The Shop Around the Corner
In 1937 a Hungarian named Miklós László wrote a slight little comic play called Parfumerie. It was about a man and a woman who work in the same store and really don’t like each other. At the same time, each has a pen pal, having hooked up through a personal ad in the newspaper. These postal would-be lovers have agreed not to write about what they do, what they look like, or even to mention their names. They would instead write of philosophy, and love, and … well, I really can’t imagine. They see it as more romantic that way, I guess, and they are wild about each other. (I would also guess that their letters would be dreadful to read.) Naturally, it turns out the pen pals are also the store clerks.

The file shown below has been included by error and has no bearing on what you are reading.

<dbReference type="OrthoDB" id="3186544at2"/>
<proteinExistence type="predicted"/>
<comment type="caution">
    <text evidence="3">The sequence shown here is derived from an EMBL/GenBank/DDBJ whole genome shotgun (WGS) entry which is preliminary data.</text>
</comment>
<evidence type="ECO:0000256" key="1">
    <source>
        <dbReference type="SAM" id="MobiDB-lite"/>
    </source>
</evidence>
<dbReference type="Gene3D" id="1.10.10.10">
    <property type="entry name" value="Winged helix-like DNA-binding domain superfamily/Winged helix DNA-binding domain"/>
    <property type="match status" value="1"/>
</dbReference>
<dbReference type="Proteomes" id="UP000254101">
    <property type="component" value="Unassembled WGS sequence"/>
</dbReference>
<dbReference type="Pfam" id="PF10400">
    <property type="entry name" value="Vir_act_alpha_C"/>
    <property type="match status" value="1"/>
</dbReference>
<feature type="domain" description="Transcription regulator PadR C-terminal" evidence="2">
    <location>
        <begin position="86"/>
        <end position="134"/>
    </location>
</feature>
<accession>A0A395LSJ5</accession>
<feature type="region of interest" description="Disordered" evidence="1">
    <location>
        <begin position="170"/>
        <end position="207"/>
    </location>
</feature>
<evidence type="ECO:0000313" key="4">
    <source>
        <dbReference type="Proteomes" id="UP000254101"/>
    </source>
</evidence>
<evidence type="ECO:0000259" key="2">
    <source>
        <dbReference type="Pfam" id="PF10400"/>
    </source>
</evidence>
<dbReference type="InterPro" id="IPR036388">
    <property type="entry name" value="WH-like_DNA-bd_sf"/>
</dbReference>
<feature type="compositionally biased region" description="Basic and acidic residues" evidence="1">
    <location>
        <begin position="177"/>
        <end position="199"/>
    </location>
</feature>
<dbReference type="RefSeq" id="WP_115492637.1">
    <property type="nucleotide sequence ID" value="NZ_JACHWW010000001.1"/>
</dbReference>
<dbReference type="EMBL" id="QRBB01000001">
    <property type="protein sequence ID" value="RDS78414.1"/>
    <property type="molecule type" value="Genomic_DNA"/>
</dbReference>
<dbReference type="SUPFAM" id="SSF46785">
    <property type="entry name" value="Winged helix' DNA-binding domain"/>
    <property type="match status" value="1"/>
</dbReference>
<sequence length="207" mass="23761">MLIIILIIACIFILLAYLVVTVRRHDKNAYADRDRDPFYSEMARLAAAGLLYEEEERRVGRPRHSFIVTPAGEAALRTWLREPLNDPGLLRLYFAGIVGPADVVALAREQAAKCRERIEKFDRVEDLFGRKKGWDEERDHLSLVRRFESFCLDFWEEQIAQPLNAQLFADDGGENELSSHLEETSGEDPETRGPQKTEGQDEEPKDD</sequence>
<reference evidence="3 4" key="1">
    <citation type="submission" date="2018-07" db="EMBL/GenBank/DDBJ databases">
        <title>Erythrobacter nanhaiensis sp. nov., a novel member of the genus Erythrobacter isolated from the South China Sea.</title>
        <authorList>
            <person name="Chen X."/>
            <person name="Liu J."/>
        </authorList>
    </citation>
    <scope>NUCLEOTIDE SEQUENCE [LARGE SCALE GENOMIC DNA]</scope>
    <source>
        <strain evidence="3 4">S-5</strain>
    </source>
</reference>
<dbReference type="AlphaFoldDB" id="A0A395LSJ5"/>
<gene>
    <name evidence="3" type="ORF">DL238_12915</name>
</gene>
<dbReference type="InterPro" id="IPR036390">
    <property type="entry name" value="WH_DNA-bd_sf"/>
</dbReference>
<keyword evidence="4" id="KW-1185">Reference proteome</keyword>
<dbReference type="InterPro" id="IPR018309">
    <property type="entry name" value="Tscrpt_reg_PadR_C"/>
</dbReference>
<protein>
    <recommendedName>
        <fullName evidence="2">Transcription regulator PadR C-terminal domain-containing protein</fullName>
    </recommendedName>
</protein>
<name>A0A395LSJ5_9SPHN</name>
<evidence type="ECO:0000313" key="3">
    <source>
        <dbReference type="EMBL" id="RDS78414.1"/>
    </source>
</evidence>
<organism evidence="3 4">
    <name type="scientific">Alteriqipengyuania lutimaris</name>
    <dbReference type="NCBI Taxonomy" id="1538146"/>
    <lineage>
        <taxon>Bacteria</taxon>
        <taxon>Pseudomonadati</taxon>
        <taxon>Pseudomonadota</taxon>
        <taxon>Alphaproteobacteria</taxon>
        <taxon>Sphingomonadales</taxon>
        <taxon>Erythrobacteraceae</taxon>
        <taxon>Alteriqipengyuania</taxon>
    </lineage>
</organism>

The great Ernst Lubitsch found the play and turned it into this delightful little gem. He even retained the Budapest setting, which I found slightly unusual. I don’t object; far from it, I think it was wise, it’s just that it would have been so easy to move it to Chicago or Los Angeles and not risk alienating American audiences who are always a little suspicious of Europeans. The dialogue retains an Old World formality that I found appealing. The stars are Jimmy Stewart and Margaret Sullavan, with excellent support from Frank Morgan (the Wizard of Oz!) and Felix Bressart.
The story is, in fact, so appealing that it’s been made into a radio play, a Broadway musical (She Loves Me) and remade twice on film: In the Good Old Summertime with Judy Garland and Van Johnson, and You’ve Got Mail, with Tom Hanks and Meg Ryan.